Solidaristic rhetoric was not uncommon during the COVID-19 pandemic. This was expressed through maxims like “Stronger together”, “No one is safe until everyone is safe”, “We are all in this together”, and “Flatten the curve”, as well as cemented through actions like physical distancing, mask-wearing, travel restrictions, and limits on social gatherings. Before the pandemic, solidarity rhetoric informed alliances like the Black Health Alliance that was created to enable Black people in Canada to access health resources.

This rhetoric and the global recognition of the vital importance of exhibiting solidarity had little if any impact on preventing vaccine distribution disparity. Notably, the World Health Organization set a goal of global vaccination coverage of 70 percent. The 70 percent figure was recognized as key for ending the pandemic, preventing the emergence of new variants, and facilitating global economic recovery.[22] The solidaristic rhetoric that no country was safe until all countries were safe did not result in enough vaccine distribution. Nor did the rational self-interest of common economic goals. The economic impact of the pandemic has been huge for most nations, costing the global community more than $2 trillion.[23] Vaccine distribution disparity across countries and regions undermined international efforts to end the COVID-19 pandemic.

The disparity revealed that self-interested persons, organizations, and countries reached inward, prioritized their needs, and acted to realize their own self-interest. Empirical studies confirmed the disparity at the macro and micro levels. Some of the findings are worth highlighting. The number of vaccine doses injected in high-income  countries was 69 times higher than that in low-income countries.[24] In fact, the UK had doubly vaccinated about 75 percent of its adult population by February 2022, while more than 80 percent of African nations had not received a single dose of the vaccine.[25] Precisely, the national uptake of vaccines in Uganda (which is a low-income economy without COVID-19 production capacity) was “6 percent by September 2021 and 63 percent by June 2022. The vaccination coverage in the country was 2 percent by September 2021 and 42 percent by June 2022. Yet both the national COVID-19 vaccination uptake and coverage were far below WHO targets for these dates.[26] Although a report which assessed the impact of COVID-19 vaccines in the first of year of vaccination showed that about 19 million COVID-19-related deaths were averted, they were mainly in the high-income countries rather than in countries that failed to reach the vaccine coverage threshold for preventing the emergence of new variants.[27] There were more than 250,000 COVID-related deaths in African countries.[28] Though this figure is significantly lower than reported COVID-19 deaths in North America (1.6 million), the report and other studies confirm that many of the deaths in Africa could have been prevented if the vaccines had been widely distributed in the region.[29]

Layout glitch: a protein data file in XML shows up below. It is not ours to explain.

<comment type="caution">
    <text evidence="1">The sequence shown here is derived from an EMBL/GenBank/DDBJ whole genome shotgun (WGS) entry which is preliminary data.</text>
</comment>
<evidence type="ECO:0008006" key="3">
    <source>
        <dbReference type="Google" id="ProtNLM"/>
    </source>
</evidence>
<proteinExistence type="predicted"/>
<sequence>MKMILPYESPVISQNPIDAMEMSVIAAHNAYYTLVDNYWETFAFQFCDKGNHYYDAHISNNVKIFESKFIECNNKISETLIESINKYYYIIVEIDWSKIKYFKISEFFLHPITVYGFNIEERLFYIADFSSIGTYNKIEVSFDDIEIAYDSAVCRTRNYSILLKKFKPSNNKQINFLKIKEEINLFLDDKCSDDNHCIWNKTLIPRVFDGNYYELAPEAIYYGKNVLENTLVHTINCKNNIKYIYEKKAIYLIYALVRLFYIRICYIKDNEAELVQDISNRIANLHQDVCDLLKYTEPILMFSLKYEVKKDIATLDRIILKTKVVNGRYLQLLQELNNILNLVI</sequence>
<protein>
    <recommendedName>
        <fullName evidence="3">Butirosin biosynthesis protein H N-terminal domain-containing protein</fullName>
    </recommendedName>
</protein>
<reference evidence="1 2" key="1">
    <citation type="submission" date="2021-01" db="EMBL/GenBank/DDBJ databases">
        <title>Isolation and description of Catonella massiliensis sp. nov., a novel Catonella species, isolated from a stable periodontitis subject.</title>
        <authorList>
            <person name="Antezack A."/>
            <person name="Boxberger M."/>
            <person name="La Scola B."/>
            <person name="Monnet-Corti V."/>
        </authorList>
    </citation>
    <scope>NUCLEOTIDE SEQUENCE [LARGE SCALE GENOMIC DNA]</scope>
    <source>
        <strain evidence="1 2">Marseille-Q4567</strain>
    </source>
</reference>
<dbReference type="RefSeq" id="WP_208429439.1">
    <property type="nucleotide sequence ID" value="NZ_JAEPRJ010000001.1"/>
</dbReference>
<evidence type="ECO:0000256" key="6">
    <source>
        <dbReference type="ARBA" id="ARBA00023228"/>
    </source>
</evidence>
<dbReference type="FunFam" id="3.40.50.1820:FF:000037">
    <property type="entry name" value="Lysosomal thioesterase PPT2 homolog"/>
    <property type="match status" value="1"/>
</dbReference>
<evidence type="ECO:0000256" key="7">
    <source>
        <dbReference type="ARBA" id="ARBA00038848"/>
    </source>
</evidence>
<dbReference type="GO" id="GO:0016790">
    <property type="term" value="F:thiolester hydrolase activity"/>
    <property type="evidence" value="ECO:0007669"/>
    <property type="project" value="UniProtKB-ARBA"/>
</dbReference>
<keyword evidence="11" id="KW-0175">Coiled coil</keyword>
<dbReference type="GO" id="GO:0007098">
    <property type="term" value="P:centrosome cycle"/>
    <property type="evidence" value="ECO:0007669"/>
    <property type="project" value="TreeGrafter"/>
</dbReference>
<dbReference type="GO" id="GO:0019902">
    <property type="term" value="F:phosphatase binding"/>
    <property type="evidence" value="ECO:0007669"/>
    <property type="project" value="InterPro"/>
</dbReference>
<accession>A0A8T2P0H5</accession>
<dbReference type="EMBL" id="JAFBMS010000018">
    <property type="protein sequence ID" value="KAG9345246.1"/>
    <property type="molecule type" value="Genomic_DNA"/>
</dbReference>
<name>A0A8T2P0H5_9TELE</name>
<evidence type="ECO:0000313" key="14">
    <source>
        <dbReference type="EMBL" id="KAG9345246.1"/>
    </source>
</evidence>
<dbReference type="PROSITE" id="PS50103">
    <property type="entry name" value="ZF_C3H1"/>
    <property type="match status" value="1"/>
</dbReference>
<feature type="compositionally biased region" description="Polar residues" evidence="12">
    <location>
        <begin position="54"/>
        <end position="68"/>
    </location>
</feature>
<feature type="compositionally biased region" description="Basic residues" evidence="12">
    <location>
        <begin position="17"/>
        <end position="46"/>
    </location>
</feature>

Still at the macro level, whereas 78 percent of individuals in high-income countries were vaccinated by February 15, 2022, only 11 percent of persons in low-income countries were vaccinated by the same date.[30] By February 15, 2022, high-income countries like Lithuania and Gibraltar (a UK territory) had more than 300 percent of doses required for vaccinating their population, while low-income countries in Africa had only managed to secure about 10 percent of the necessary vaccine doses for their people. Burundi had vaccinated less than 1 percent of its population by December 2022.

The disparity between countries of similar income levels was also evident. For example, among 75 low- and middle-income countries, only about 14 countries reported vaccinating at least 50 percent of their population. And, while high-income countries like Qatar had secured more than 105 percent of doses for their people, other high-income countries like Liechtenstein had only managed about 67 percent vaccination coverage by December 2022.[31] Within countries, vaccination coverage gaps were also evident between urban and rural areas, with the former having higher vaccination coverage than the latter.[32]

There were many tangible solidaristic efforts to cooperate or reach out through schemes like the COVID-19 Vaccines Global Access (COVAX), African Vaccine Acquisition Trust (AVAT) and Technology Access Pool (C-TAP). Notably, the schemes were testaments of the global recognition to lift others as we rise and not leave anyone behind. Both high-income and low- and middle-income countries supported the programs as an expression of solidarity. Indeed, many low- and middle-income countries secured about 800 million doses through these schemes by the end of December 2021. Nonetheless, this was still far below these countries’ two-billion-dose target by the same date. The wealthier countries’ rhetoric of support did not lead to delivery of enough vaccines. The support by high-income countries seems disingenuous. While high-income countries at first allocated vaccines carefully and faced shortages, they had plentiful supplies before many countries had enough for their most vulnerable people. Thus, these schemes did very little to ensure the well-being of people in low- and middle-income countries that relied on them.